Business confidence among industrial manufacturing CEOs has fallen to the lowest levels since 2013 according to PwC’s 19th Annual Global CEO Survey. In the report, CEOs rated geopolitical uncertainty (82%), exchange rate volatility (77%), the availability of key skills (76%), and fluctuating commodity prices (64%) among their top business risks over the next 12 months. However, when asked to consider the potential for economic and revenue growth over a three year period, the picture is brighter with half of the CEOs confident of growth – the highest level since 2010
According to Cara Haffey, PwC’s UK industrial manufacturing leader, this is a result of the industry’s ability to adapt and reinvent itself when facing uncertain or challenging times. “It’s no surprise that ongoing developments – from slowing growth in China to the threat of escalating conflict in the Middle East – are taking their toll on confidence levels. But we believe there’s a more fundamental shift going on: from a globalised world to a more divergent and multi-polar one where technology is transforming the expectations of manufacturing customers and stakeholders. As we’ve seen in the past, the industry has the ability to successfully respond to significant market challenges by taking a longer-term view, embracing new ways of working as well as novel ways of interacting with customers. It’s done so before and can do so again. Here in the UK, we’re seeing much greater awareness of the need for digital and technology innovation as firms respond to these disruptive forces. As well as helping companies meet evolving stakeholder expectations, this can also lead to improved communication across the supply chain, better understanding of customer demands and transformation of how core risks are defined and managed.”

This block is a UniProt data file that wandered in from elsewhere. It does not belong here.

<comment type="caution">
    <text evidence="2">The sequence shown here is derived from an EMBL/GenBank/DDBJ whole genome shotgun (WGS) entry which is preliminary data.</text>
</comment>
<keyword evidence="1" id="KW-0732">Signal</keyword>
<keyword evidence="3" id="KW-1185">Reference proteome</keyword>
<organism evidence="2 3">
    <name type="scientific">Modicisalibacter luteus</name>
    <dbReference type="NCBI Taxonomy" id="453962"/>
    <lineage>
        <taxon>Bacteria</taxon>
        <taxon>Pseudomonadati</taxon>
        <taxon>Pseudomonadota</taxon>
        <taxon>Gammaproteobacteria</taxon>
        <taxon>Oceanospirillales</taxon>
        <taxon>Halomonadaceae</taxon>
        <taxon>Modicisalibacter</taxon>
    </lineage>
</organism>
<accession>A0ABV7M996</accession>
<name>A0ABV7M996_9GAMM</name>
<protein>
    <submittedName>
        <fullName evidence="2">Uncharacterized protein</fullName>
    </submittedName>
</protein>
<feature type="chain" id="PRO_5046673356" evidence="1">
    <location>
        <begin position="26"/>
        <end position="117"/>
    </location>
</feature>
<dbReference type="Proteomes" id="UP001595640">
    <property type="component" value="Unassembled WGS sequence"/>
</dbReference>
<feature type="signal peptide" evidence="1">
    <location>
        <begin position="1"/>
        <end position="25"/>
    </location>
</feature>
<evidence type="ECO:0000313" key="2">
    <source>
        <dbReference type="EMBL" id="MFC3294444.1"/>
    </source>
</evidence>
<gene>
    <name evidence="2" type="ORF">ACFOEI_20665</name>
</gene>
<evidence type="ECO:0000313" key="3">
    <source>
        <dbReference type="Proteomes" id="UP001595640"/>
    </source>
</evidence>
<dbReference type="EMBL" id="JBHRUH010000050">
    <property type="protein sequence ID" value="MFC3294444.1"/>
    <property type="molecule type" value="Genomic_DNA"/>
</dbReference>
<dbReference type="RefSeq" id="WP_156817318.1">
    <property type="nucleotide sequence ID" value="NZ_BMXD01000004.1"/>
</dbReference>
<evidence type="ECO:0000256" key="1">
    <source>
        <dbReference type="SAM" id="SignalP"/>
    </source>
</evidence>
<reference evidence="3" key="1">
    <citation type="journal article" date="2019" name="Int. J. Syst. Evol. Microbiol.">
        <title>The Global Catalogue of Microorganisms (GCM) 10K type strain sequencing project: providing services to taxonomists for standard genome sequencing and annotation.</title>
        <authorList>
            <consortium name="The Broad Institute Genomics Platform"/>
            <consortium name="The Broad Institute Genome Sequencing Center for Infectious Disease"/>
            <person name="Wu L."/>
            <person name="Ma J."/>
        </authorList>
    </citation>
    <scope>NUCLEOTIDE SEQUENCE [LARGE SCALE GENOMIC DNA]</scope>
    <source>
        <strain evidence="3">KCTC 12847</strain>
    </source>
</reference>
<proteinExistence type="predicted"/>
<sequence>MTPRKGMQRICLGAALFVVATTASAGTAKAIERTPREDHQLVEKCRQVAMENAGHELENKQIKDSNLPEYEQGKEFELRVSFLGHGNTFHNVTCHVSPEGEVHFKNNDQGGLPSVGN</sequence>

The report suggests that two-thirds of CEOs (65%) believe supply chain partners have a high or very high impact on their organisation’s strategy, compared to just 48% of CEOs overall.
As well, 89% of industrial manufacturers say customers and clients have an impact on their organisational strategy, making them the industry’s most influential stakeholder group. Meanwhile 73% plan to make changes to their company’s values, ethics and code of conduct.
Haffey states, “As firms face up to the challenges ahead, we’re seeing many of them taking the pulse of competitors – much more so than in other sectors. Attracting – and retaining – talented employees is also a key focus for three in five CEOs. However, while many are already adopting new talent retention strategies, the focus is commonly on the leadership pipeline rather than other parts of the organisation. Much more action is needed on training and mobility to further close the skills gap.”